Historical Thinking Leads to Inquiry Based Learning
The first step in creating an inquiry based learning environment is to help students develop critical thinking skills to analyze primary sources. My plan was to begin the school year with students learning how to analyze a variety of primary sources such as photos, letters, diaries, and political cartoons then to gradually make the historical analysis more difficult. I primarily used materials commonly available through the Stanford History Education Group and the National Archives to help guide student analysis.
Building Historical Thinking Skills began the first week of school with our first History lesson. We reviewed the importance of understanding what the 8 skills of Historical Thinking are:
1. Analyze- to explain the meaning of various primary sources 2. Research- read magazine and Internet articles to find information 3. Technology- use computers to present historical information 4. Writing- explain your thinking/hypothesis through writing 5. Recreate- remake a historical event through drawing or acting out 6. Empathy- putting yourself in another person's shoes 7. Organize- create charts, notes, and graphic organizers to easily find information 8. Connect- explain how events and people are connected to each other and to today
When using the historical thinking chart below, we mainly focused on the variety of questions you should ask when looking at a document or photo.
Student Work- Historical Investigation #1- The Lost Colony of Roanoke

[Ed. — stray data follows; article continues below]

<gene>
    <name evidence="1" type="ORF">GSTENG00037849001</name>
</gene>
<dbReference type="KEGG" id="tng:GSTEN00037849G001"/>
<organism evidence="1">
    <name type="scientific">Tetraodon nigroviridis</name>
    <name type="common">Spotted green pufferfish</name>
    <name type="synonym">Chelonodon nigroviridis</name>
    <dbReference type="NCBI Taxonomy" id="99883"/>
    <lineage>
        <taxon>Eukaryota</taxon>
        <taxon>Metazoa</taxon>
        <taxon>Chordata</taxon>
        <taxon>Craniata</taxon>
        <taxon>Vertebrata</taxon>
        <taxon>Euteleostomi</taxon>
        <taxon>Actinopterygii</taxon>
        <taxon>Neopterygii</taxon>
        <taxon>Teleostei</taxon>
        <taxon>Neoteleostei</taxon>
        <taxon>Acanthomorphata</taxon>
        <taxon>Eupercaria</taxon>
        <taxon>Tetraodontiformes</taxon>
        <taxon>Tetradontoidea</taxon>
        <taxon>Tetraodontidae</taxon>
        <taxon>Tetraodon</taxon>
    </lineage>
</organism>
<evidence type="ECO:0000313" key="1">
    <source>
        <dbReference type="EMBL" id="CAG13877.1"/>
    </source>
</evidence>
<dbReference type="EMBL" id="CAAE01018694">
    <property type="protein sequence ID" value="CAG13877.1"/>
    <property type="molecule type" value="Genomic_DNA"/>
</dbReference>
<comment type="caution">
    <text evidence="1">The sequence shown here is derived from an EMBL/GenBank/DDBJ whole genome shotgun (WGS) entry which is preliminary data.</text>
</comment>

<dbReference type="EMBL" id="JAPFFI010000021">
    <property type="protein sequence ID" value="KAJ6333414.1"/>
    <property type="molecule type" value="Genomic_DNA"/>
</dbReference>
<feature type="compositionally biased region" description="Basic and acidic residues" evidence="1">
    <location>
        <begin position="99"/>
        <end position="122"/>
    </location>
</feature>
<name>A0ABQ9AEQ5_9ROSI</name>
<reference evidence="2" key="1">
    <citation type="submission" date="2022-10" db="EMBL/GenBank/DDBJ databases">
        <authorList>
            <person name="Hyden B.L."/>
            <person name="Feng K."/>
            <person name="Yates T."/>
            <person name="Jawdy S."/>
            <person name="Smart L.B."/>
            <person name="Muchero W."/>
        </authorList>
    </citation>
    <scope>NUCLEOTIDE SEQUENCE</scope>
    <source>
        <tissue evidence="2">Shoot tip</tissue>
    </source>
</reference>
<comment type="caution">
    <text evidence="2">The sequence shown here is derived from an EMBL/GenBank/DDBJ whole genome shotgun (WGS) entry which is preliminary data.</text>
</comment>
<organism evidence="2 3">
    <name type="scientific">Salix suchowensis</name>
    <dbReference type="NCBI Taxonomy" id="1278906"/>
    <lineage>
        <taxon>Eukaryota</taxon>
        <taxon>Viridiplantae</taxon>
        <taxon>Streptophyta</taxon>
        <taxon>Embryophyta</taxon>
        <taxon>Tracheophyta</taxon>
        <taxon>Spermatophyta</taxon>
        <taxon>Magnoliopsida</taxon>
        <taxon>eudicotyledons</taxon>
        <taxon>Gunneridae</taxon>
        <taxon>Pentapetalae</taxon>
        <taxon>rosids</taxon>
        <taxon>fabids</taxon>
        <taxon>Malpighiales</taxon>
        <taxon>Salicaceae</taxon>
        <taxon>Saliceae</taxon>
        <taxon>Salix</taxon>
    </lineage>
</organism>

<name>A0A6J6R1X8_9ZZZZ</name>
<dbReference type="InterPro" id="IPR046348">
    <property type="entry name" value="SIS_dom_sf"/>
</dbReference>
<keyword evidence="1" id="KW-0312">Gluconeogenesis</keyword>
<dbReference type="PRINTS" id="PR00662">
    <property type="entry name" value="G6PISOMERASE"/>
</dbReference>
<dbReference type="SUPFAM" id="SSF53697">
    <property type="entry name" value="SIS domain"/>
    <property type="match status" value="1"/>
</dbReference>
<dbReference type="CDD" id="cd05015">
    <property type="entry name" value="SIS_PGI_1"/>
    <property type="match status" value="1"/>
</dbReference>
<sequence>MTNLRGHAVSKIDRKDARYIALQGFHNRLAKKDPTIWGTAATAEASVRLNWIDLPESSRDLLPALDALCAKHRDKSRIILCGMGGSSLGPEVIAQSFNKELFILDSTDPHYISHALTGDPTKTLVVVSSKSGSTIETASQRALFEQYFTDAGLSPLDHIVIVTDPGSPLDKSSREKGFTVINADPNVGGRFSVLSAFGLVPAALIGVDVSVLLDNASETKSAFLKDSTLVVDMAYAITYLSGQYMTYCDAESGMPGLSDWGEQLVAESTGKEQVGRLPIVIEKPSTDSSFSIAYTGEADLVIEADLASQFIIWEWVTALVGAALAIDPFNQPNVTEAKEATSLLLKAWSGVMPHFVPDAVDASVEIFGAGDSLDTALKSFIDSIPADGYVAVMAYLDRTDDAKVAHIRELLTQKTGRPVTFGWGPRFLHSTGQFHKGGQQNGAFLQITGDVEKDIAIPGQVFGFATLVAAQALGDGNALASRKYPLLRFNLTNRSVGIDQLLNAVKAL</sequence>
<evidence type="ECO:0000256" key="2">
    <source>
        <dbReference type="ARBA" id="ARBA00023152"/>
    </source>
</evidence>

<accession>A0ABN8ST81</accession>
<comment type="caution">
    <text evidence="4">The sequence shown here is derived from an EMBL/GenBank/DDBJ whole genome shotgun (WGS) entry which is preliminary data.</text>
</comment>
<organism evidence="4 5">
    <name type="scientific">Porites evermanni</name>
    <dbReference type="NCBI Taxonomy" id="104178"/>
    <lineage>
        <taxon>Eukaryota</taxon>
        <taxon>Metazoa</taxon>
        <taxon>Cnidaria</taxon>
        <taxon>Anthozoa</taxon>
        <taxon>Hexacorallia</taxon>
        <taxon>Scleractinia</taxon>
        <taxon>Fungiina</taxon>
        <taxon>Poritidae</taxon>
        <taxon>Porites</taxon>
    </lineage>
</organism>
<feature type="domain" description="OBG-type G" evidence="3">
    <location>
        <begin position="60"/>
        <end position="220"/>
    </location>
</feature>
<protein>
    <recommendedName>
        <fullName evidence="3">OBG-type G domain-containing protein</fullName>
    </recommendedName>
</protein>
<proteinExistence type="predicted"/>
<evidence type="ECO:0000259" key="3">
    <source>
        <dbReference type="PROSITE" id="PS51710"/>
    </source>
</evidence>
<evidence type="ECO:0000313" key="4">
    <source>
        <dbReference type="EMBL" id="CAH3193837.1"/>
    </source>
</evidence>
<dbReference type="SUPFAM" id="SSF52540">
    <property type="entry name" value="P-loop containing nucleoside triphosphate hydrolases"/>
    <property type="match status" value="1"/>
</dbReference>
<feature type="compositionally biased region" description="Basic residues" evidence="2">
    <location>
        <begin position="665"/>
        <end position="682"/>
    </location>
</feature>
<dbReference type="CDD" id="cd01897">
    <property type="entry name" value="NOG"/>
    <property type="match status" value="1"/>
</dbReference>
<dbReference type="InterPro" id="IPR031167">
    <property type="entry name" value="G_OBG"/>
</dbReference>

Our first historical investigation centered on the fabled "Lost Colony of Roanoke". Our question was, "What happened to the colonists at Roanoke? Historians today still do not know what happened to these early settlers into the country but there are a variety of theories that evidence points to. At the beginning of the lesson, I showed students a video movie trailer of Roanoke to spark their curiosity. Once I had them interested it was a matter of giving them a variety of primary sources in which to gather information to formulate their own theories as to what occurred in their early colony. Along with their partner, students analyzed a variety of primary sources at each station to gather evidence. These sources included drawings, timelines, local witness accounts, diary entries, court documents, letters, records and expert interviews. With a bulk of evidence to support a hypothesis, students were then able to write their own theories about what they think happened to the colonists. This demonstrated to students that many times there is no correct answer to a historical question but just a variety of theories that can only be supported with evidence.
Cooperative Learning Helps to Analyze Historical Documents
I have always tried to use cooperative learning groups as a teacher because our students need to be able to develop adequate social skills to accomplish tasks but it has always been a struggle. Students often complained about their partners and it took me massive amounts of time to pair students up. I wanted to change that. Because historical thinking is very difficult for students to understand, I decided that most activities would require cooperative learning groups. I allowed at the beginning of the school year for students to choose 10 people they would want to work with for the first term (10 for second term) and write those names down on a template. Then each time we needed groups, I would randomly selected a number and that corresponded to who their partner would be for that activity. This strategy made grouping so much easier as a teacher but for my students it gave them ownership.